Turkey Teeth and Harem Hair, Is medical tourism lengthening our waiting lists? – Puncher O’Toole

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I took a short trip to Istanbul in June. When I last visited in 2016, I had reason to be concerned. My concern was, it seems, misplaced and misjudged and my hopes that things would get better were granted. In 2016 there was an attempted military coup and since then things have generally gotten worse; an economic crisis in Turkey created by the financial ignorance of its lifetime president Tayyip Erdogan, the proximity of a tragic war in Ukraine, and the emergence of more extreme elements of Islamic culture and values. Atatürk’s liberal ideals are unfortunately eroding. Yet the crowds have returned, the bazaars are doing good business and the atmosphere is very optimistic. During my previous visit to Istanbul in 2016 I got five liras to the pound, this time I got 20.

For me, the highlight of this trip was the explosion of medical tourism. On the Turkish Airlines flight from Dublin, I spoke to two 30-somethings from Belfast who told me they couldn’t eat or drink on the flight because they had to undergo “a procedure” a few hours after arriving. They both had breast augmentation and the price “was a bargain” compared to UK clinics. Their stay was only a few days “if all goes well” and they had little time left to sample the delights of the historic city. They weren’t friends meeting for the first time at the airport, they ended up in an online support group set up by the Turkish clinic. They looked so much alike I thought they were sisters when my better-informed wife pointed out that their lips, eyebrows and cheekbones had all been “done” in a standard design that risked boring conforming to an idealized beauty. They identified two men in the back of the plane who were also receiving procedures but did not know what.

We arrived at Istanbul’s new airport (Istanbul Havalimani) on the Black Sea coast opened in 2019 and is now one of the largest and busiest in the world. It is impressive in every way and certainly compared to Istanbul’s old Atatürk Airport on the Aegean coast. Istanbul Havalimani plans to be a major travel hub and is already a medical hub.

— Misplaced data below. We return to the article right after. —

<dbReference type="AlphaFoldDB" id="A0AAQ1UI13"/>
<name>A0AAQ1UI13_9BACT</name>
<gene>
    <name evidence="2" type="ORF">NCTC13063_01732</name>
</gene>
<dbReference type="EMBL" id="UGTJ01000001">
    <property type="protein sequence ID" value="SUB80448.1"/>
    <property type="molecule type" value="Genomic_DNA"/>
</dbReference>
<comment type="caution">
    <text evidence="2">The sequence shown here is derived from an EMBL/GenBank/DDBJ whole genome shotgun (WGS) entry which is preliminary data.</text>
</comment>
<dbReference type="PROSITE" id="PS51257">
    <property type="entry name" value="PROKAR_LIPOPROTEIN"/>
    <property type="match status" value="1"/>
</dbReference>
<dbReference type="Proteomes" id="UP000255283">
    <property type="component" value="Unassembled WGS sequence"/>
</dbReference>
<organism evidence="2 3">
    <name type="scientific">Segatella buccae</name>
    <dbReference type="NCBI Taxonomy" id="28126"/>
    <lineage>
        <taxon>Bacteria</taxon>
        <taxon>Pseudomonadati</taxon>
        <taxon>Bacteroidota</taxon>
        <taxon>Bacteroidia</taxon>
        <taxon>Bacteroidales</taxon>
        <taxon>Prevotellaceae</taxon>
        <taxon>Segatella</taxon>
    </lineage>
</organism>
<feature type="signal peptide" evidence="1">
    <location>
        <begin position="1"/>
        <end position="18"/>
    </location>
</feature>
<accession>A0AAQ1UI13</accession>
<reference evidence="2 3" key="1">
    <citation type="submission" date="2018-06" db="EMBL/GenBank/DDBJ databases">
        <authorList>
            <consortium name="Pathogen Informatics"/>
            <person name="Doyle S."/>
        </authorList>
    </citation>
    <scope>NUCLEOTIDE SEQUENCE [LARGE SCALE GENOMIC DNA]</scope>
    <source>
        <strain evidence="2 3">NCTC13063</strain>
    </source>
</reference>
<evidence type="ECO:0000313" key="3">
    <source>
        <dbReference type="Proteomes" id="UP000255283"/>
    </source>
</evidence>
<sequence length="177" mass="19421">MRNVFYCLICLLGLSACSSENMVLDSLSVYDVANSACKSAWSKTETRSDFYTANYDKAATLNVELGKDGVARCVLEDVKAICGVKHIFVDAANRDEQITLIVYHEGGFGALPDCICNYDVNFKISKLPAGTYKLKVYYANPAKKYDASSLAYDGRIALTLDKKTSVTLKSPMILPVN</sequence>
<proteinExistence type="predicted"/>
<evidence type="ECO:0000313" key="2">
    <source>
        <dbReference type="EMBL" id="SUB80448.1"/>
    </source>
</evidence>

In Sultanahmet, the historic part of the city, the level of medical tourism is blatant. Men arrive at cafes with messy neck bandages where hair follicles have been harvested and inserted into the skin at the hairline which is still tinted iodine brown with disinfectant. There are many men and women wearing neat bandages on their noses. These are the most obvious and hair transplants are the most popular procedure listed in advertisements published by city surgeons. This is followed by rhinoplasty (filling of the nose), then breast augmentation, dental implants, bariatric surgery (cutting of the stomach) and IVF (fertility). We met a Swedish couple at the Grand Bazaar looking for cheap Gucci luggage and spending a few hours before getting their noses done. The female was strikingly beautiful and I wondered why.

I have no doubt that the clinics in Istanbul are properly regulated, but I am concerned that some of these procedures require aftercare that cannot be provided during the short time patients are in the city. All surgeries carry risks and it is likely that some will end up being processed on their return by the NHS. Indeed, Mr Allister Brown, plastic surgery consultant at Ulster Hospital, warned of the dangers.

Linking my Istanbul sightings to work colleagues, I was given a long list of allegedly botched Istanbul-related operations, including a woman in her twenties in Belfast hospital with serious complications to the stomach. Dentists are also concerned with the procedures that produce ultra-shiny turkey teeth. They feel that Turkish clinics are far too aggressive in reducing good teeth, leaving only residual stumps that often fail after a short time.

We have to be realistic. Cosmetic procedures are becoming more and more common and are big business, so they aren’t stopping anytime soon. What we need to do is protect patients who decide to have surgery in regions where the standards may be more difficult to ensure. We must also ensure that these procedures do not become a major burden on our overburdened healthcare system. If I was waiting for a procedure with Mr. Brown, which is funny enough, and I’m waiting nine months with a red flag, then it seems unfair that his valuable time and considerable skill be spent on botched cosmetic procedures performed by his colleagues in Istanbul. Okay, Dupuyteren’s contracture is hardly life threatening, it’s painful at times and has a slight impact on my work, but my right hand looks like a grotesque claw, which makes me think maybe I’m just totally conceited and bloody complaining about The Wait. Maybe I shouldn’t be so mean and go private. I wonder if this can be sorted while I enjoy another trip to my beloved Istanbul?

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